Prior research has shown that adults who were raised in a low socioeconomic status (SES) environment are more likely to desire energy-dense foods. Research has also shown a positive correlation between current stress levels and the desire for energy-dense foods. We hypothesized that stress and trait appetite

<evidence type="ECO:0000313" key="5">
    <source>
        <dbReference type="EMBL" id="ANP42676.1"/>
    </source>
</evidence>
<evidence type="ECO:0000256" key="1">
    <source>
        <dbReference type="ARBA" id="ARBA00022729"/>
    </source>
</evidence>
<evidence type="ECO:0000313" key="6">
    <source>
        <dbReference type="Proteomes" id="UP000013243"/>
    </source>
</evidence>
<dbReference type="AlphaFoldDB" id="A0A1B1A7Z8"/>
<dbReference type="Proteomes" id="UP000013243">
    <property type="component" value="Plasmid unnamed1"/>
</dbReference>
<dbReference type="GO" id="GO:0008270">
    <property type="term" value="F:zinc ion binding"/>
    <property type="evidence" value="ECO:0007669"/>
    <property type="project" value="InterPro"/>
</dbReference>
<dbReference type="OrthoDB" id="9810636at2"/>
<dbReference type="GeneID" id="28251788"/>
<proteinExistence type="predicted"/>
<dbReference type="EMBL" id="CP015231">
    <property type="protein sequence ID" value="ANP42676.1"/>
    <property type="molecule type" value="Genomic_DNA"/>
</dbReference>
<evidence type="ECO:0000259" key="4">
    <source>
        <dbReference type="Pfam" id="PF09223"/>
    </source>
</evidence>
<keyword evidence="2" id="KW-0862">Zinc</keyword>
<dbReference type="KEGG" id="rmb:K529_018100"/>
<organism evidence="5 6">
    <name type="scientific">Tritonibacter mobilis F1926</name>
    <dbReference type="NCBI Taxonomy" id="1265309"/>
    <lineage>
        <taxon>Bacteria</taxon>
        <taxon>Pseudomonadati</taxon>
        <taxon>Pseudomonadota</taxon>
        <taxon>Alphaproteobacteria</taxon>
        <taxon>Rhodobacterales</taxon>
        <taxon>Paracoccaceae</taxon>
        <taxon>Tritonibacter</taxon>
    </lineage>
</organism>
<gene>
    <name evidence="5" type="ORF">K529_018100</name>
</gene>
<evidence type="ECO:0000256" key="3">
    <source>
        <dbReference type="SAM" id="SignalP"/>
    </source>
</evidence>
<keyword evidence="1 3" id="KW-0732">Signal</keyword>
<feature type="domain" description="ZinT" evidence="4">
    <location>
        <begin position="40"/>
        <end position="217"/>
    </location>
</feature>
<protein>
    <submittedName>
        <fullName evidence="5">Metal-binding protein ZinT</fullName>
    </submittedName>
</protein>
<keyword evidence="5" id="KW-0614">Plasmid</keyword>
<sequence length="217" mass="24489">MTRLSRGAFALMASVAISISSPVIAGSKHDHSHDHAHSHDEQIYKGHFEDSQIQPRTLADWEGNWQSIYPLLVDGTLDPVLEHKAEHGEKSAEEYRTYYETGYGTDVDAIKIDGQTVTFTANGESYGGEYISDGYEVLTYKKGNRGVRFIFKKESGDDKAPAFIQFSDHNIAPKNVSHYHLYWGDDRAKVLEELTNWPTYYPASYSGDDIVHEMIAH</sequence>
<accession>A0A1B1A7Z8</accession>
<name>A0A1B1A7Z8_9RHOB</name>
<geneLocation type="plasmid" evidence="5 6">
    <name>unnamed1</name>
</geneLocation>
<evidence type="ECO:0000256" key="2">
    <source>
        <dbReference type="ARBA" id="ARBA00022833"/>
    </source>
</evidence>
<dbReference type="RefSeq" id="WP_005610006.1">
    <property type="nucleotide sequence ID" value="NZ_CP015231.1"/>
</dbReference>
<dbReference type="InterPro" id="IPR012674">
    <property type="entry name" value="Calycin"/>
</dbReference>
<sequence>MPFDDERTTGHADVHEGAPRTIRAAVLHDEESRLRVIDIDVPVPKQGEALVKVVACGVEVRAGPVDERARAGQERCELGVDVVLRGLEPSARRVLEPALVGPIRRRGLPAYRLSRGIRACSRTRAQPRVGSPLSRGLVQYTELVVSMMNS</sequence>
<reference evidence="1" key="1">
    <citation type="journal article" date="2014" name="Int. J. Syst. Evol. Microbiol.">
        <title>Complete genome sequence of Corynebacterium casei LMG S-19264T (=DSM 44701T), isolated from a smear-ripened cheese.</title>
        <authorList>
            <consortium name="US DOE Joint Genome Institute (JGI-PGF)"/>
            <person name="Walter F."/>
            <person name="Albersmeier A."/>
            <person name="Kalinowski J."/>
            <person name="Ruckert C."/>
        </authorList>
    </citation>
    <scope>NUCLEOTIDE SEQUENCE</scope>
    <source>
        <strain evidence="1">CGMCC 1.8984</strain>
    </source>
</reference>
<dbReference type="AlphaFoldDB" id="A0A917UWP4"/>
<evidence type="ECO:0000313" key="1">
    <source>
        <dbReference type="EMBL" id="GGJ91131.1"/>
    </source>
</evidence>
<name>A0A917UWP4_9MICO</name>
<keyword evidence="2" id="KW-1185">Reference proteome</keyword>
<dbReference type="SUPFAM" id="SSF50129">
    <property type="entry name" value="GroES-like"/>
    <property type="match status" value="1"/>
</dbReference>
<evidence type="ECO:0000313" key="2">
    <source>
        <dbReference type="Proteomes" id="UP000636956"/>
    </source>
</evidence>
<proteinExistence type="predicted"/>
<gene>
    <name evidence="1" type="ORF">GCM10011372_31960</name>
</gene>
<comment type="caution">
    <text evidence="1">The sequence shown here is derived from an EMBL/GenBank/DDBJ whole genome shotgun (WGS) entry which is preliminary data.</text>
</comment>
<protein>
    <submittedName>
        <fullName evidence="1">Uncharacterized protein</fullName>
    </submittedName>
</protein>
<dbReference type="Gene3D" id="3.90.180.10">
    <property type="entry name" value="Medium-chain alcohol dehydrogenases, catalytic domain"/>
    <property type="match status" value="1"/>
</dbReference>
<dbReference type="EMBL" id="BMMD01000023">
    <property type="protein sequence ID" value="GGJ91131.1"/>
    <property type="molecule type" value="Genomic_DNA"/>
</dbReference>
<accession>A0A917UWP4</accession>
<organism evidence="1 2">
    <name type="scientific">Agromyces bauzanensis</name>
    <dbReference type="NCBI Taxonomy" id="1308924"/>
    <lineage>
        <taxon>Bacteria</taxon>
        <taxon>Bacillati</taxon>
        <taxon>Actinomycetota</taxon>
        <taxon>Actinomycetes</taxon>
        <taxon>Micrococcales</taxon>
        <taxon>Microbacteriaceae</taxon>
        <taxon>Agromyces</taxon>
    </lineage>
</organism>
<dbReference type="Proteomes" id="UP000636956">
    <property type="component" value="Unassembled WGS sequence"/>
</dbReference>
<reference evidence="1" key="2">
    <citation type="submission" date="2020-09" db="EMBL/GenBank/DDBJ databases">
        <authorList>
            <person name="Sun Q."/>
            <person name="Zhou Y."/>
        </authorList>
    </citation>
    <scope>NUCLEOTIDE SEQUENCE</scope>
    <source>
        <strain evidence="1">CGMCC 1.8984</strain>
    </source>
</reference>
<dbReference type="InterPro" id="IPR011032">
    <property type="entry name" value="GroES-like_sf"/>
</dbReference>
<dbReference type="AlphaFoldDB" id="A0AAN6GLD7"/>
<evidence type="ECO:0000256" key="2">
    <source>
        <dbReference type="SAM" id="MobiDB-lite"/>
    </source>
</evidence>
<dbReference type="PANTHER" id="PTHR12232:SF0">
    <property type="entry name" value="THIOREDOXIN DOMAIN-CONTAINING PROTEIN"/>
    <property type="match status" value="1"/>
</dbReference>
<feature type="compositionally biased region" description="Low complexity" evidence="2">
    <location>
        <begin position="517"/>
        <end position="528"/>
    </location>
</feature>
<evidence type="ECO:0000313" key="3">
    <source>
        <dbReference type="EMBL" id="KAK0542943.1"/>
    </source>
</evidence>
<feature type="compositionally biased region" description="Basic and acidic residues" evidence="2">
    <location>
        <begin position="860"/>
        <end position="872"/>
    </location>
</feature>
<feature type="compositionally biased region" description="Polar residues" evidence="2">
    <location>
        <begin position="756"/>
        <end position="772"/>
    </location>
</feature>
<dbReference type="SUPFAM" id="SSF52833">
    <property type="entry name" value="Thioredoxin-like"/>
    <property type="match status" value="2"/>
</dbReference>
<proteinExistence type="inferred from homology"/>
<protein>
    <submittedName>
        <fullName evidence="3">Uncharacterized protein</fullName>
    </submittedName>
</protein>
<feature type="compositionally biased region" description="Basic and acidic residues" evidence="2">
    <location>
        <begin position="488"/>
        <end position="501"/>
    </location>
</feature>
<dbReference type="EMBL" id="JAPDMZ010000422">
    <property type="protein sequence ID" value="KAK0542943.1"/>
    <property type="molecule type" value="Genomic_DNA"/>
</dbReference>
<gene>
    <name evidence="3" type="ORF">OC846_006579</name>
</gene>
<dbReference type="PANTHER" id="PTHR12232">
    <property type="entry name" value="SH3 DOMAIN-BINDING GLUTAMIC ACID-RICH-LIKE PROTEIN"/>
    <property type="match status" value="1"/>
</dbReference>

mediate the relationship between childhood SES and the desire for low and high-energy-dense foods. In this study, 311 adults participated in an online experiment in which they were shown images of five food items from each of the six major food categories (vegetables, fruits, grains, dairy, meat/poultry, and sweets) and rated how desirable each food item is. Next, we asked a series of questions that identified the participant’s sex, early childhood socioeconomic conditions, and current stress level. We also identified whether the participants had a trait or state eating personality. A path analysis was used to confirm the hypothesis that stress plays a mediating role between SES and food preference, and that an orderly relationship exists between these variables. The results show the hypothesis was supported and that the results were statistically significant. Specifically, the results show that the desire for low and high-energy-dense foods is indirectly influenced by one’s early childhood environment, and that food desirability is mediated by both stress and trait appetite. In addition, this analysis showed that in some situations, stress can both increase and decrease the desire for high-energy-dense foods. These findings also contribute to our understanding of how environmental conditions (safe and harsh environments) affect appetite and the desire for low and high-energy-dense foods. It also provided a deeper understanding of how these food choices can be adaptive under different ecological conditions.
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